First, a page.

One of the more frustrating things about trying to be a nice person is the amount of weird stuff you have to completely ignore. And if I could develop a program to help people increase their self-awareness, I'd be a rich man. Because while it might be funny on The Office for Michael to push the barriers of awkwardness and ignorance, it's not as funny in real life.


One of my older brothers thinks it's normal to clip his fingernails at any time… and in any place… in the presence of anyone. He actually carries nail clippers with him and isn't shy about pulling them out during dinners, meetings, or even weddings (yes, weddings). I understand that a person should be well-groomed. But I would much rather see a semi-unacceptable fingernail length than hear that clicking noise over a bride's vows. Especially when I'm sitting right next to him while he does it.


Another one of my older brothers doesn't seem to understand proper phone etiquette. He calls from elevators and concerts, he hangs up on me without any signal that the conversation is ending, and he puts me on speakerphone while brushing his teeth. Utter ridiculousness. But there's a new leader atop the list of infuriating phone etiquette breaches: eating fruit while on the phone. I know he's not messing with me, because he's totally oblivious to anything he does that might annoy other people. So somehow in his brain, it makes sense to chomp on a pear while he tries to tell me about the weather. It's like listening to Hooch drink from a bucket of pudding while a concussed person speaks in the background. And that's usually when I pretend I'm in an elevator and I "lose service" long enough for him to finish what is apparently an amazing pear.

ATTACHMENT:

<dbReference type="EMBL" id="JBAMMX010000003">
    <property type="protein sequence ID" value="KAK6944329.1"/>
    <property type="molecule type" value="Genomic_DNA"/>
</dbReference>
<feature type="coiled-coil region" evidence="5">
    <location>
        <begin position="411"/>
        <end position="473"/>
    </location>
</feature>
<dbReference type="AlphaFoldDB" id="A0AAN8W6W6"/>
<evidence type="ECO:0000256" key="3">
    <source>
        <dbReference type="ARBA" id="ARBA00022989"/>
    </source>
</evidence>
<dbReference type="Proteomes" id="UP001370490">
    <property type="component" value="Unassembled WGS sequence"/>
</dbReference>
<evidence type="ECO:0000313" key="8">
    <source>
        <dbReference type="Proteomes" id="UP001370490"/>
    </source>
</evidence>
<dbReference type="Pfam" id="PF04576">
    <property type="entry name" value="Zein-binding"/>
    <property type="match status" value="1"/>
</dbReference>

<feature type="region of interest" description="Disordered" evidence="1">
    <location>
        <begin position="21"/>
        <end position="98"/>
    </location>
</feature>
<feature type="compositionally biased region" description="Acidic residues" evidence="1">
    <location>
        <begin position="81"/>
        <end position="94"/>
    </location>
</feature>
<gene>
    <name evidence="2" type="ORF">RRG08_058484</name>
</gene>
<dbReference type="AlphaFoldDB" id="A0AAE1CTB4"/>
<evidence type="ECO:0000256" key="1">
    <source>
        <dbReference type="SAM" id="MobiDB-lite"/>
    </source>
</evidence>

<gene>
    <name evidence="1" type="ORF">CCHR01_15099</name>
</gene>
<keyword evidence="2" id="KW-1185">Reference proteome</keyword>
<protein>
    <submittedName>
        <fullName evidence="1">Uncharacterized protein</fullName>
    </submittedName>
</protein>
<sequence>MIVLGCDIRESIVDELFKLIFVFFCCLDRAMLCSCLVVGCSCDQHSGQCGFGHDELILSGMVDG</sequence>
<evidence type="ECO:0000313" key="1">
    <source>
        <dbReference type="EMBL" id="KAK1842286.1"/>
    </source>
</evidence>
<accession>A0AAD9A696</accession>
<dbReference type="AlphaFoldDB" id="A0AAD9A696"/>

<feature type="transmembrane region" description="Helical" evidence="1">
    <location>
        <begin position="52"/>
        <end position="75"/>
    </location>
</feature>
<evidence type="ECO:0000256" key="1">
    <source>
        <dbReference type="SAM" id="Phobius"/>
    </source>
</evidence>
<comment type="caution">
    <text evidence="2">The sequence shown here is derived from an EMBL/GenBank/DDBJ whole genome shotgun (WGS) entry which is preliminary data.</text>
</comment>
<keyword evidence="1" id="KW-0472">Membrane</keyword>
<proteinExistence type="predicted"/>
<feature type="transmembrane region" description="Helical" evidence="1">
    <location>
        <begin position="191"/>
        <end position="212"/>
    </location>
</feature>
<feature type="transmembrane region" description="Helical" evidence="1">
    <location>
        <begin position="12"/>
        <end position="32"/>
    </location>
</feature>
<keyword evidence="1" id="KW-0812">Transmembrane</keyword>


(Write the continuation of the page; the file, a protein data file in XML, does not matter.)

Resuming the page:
(And in case you don't know who Hooch is, he's the one in the picture below that's not Tom Hanks.  Now imagine him drinking from a bucket of pudding.  Now you know what I hear in Example #2.)

Monday, April 25, 2011

All The Right Reasons

This is my 400th blog post.  And since I've reposted so much stuff and borrowed so much other stuff, 400 means absolutely nothing.  Except maybe that I've spent a lot of time posting to this blog.

So let me assure you, my purest desires for this blog are still here.  And in case you're wondering what those desires might be, here they are, each with an explanation: